Each year, nearly 800,000 people in the U.S. experience a stroke, and almost 90 percent of those are ischemic strokes in which a clot cuts off blood flow to part of the brain. To prevent further injury, blood flow to the brain must be restored as quickly as possible. In a new study, researchers show that non-invasive optical sensors can provide clinicians with real-time feedback on whether clot busting treatments are restoring blood flow. The technique, which monitors blood flow and oxygen levels in the brain, could also reveal early warnings signs of neurological complications after a stroke.
“We hope that providing individualized management of stroke patients with novel optical monitoring systems such as the one we developed will improve the chances of recovery and, consequently, reduce the direct health care and socio-economic burden of this prevalent condition,” said research team leader Raquel Delgado-Mederos of the Stroke Unit at the Hospital de la Santa Creu i Sant Pau, Spain.
In The Optical Society (OSA) journal Biomedical Optics Express, the researchers report on field tests of their new compact and user-friendly optical sensing system, which is designed for clinical use in hospital emergency departments. They demonstrated their system by using it at the bedside of stroke patients to detect, in real-time, the effectiveness of a clot-busting drug in improving blood flow to the brain.
“The potential impact of this new approach is quite significant since stroke is a leading cause of long-term disability in adults worldwide,” says Delgado-Mederos. “The efficacy of the treatment depends on achieving a rapid restoration of blood flow to the affected part of the brain.”
Currently, most clinicians assess blood flow in the brain using measurements taken at single time points with magnetic resonance or computed tomography. These measurements are usually performed at the time of emergency department admission to help guide a doctor’s treatment decisions. Although a method called Transcranial Doppler can perform continuous monitoring, it only measures blood flow in large vessels and doctors must undergo special training to learn how to use it and interpret the results.
“Our optical monitoring approach provides a continuous measure of blood flow in the brain’s microvessels, which directly provide blood to the brain tissue,” says Delgado-Mederos. “Also, the system we created is portable and suitable for continuous measurement of cerebral blood flow at the bedside of the patient, without the need for technical expertise.”
The optical monitoring technique is based on diffuse correlation spectroscopy (DCS), which determines blood flow by analyzing fluctuating dark and bright spots, or speckles, produced by laser light traveling through the tissue, including the blood vessels. Combining DCS with near-infrared spectroscopy (NIRS), adds information about the amount of blood in the brain tissue and how much oxygen it carries.
The combined DCS/NIRS approach was developed by the paper’s coauthor Turgut Durduran and colleagues at the University of Pennsylvania in the 1990s. Later, at ICFO – the Institute of Photonic Sciences, Barcelona, Spain, Durduran’s group developed user-friendly devices that have allowed the technology to be used as a research tool in hospitals and health care centers around the world.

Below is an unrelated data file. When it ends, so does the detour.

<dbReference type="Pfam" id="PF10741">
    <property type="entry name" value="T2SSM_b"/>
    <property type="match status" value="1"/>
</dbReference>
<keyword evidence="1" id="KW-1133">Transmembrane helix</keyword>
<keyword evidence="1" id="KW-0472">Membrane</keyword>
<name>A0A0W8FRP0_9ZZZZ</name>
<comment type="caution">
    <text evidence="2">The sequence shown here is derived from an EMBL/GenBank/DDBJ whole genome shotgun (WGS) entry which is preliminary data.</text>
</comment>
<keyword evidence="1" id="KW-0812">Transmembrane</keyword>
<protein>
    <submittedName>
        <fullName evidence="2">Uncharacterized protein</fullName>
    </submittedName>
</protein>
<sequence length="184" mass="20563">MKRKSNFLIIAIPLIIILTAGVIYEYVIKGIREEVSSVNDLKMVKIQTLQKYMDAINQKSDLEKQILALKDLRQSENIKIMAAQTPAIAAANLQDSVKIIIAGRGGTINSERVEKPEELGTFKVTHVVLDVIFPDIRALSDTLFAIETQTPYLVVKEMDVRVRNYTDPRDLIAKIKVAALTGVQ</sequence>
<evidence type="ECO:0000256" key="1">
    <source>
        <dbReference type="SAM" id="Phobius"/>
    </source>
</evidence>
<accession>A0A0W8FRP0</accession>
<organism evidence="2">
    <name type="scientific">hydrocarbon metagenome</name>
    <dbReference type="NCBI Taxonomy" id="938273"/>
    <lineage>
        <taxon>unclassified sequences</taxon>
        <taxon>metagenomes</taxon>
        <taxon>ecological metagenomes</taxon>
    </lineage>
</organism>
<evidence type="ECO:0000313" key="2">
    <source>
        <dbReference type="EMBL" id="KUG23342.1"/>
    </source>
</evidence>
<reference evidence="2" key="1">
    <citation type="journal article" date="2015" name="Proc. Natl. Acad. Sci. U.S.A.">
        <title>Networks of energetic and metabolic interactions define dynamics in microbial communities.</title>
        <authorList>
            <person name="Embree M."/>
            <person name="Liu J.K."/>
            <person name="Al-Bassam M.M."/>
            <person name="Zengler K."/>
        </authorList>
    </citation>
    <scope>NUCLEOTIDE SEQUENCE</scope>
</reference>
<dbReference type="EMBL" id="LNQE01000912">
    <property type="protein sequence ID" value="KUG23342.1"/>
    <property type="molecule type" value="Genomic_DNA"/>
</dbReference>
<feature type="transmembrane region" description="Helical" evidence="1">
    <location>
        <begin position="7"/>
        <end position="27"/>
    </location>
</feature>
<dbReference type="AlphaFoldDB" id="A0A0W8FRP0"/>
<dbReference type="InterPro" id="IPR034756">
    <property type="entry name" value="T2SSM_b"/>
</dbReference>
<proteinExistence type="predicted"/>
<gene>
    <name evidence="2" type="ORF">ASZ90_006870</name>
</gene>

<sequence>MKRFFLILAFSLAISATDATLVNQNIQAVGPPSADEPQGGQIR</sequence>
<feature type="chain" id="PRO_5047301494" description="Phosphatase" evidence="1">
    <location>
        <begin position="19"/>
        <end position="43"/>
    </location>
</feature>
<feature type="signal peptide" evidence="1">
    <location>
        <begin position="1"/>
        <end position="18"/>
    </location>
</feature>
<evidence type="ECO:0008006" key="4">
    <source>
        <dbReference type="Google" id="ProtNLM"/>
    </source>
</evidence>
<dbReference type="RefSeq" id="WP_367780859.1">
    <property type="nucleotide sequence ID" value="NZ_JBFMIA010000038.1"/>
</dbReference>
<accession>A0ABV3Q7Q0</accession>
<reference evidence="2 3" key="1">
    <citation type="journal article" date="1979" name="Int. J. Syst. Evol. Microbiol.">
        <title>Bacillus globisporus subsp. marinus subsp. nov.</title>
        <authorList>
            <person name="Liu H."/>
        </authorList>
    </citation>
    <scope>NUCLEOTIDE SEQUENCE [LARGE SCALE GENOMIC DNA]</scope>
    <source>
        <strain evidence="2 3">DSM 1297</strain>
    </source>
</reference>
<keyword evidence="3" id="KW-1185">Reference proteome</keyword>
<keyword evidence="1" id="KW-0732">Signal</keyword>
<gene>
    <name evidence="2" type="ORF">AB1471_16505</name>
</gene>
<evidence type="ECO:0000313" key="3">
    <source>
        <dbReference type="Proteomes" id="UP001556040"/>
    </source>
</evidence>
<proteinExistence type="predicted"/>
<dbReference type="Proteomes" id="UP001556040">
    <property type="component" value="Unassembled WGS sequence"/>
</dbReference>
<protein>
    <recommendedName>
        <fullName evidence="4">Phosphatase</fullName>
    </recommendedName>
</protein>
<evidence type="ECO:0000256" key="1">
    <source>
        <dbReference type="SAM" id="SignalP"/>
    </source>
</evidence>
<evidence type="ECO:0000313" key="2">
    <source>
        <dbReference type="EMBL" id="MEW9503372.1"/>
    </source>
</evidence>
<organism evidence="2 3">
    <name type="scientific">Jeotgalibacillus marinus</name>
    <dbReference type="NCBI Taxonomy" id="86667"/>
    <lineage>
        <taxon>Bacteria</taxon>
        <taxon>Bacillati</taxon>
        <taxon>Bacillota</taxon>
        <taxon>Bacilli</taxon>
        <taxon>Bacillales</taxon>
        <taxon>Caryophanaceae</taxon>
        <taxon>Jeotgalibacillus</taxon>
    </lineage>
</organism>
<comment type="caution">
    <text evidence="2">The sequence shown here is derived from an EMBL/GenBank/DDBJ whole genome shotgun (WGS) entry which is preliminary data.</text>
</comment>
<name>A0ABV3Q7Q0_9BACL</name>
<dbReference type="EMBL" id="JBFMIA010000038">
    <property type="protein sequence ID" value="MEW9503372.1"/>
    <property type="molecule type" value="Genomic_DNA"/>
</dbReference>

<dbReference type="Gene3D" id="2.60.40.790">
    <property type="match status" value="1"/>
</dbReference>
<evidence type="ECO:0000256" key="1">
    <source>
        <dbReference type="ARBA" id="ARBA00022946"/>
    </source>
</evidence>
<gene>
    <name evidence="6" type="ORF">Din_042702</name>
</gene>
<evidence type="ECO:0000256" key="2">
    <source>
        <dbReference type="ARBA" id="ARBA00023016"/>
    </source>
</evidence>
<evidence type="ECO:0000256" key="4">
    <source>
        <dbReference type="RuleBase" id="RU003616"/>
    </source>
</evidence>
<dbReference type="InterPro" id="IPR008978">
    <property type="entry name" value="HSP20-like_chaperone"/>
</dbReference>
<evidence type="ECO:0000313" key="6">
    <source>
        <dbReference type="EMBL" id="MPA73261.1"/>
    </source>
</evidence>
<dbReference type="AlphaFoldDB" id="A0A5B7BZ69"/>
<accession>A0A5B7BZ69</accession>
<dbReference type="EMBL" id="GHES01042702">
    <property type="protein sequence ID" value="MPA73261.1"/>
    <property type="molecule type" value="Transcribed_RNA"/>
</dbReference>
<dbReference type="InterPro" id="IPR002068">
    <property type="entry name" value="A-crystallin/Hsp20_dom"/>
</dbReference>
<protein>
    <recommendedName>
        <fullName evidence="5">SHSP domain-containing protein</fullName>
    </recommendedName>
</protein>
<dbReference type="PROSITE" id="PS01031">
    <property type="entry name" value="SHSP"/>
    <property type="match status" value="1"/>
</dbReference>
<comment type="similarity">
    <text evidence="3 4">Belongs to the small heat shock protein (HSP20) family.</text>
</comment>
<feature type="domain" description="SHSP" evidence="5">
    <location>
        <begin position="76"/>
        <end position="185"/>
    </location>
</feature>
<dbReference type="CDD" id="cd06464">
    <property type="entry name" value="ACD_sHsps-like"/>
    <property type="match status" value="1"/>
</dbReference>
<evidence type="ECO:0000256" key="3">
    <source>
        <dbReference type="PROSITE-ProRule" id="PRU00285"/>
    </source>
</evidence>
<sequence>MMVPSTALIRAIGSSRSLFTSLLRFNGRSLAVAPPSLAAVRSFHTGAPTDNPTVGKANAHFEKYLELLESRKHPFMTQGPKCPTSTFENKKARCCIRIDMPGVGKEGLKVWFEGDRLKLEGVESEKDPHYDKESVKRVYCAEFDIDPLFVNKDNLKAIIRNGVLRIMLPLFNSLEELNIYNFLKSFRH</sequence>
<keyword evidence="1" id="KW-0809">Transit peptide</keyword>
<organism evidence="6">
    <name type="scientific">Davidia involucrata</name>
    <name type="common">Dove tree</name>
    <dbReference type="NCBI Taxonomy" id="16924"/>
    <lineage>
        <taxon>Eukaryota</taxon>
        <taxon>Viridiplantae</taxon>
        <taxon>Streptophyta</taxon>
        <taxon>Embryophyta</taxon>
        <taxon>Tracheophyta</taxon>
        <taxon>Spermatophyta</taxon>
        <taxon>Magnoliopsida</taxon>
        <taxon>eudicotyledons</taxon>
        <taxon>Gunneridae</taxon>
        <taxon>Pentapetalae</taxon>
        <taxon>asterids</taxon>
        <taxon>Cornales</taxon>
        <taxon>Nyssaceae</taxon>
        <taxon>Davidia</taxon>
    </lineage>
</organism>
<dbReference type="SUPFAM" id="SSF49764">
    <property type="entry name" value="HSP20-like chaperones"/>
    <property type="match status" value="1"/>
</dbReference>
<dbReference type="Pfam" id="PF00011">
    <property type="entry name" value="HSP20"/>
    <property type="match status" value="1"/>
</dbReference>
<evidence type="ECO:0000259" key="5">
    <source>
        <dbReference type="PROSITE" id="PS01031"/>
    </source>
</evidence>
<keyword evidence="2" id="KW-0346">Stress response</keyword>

Bringing what was previously a research instrument into the challenging clinical setting of the Emergency department required the researchers to adapt the system for very fast implementation. The compact and user-friendly DCS/NIRS system they developed consists of two optical probes placed on the patient’s forehead. These probes contain custom-built fiber optics to deliver light from an infrared laser, which can travel through the skin and skull to reach the outermost layers of brain. Part of this light scatters back to the surface where it is detected by the optical fibers and used to gauge blood flow and blood oxygenation in the small vessels in the brain.
They tested the optical monitoring system on five patients admitted into the emergency department with an acute ischemic stroke and who were treated with tissue plasminogen activator, a drug that dissolves the clot to improve blood flow. They used the system while the treatment was administered and then followed its effect on blood flow and oxygenation.
“With optical monitoring, we detected the increase in cerebral blood flow and oxygenation caused by the treatment,” says Delgado-Mederos. “The increased blood flow detected with the new system correlated with the opening of the blocked artery seen using Transcranial Doppler and with improvements in neurological deficits.”
The new study showed that it is feasible to use DCS/NIRS optical monitoring to assess blood flow and oxygenation in the brain after a stroke. The researchers plan to replicate the study with more patients at various clinical centers and under different scenarios to better understand the technique’s performance. They also plan to develop user-friendly software and probes to facilitate large-scale implementation of the system in fast-paced clinical environments. Spin-off companies, including one from ICFO, are also working to commercializing the technology and to raise funds for clinical trials.
Source: The Optical Society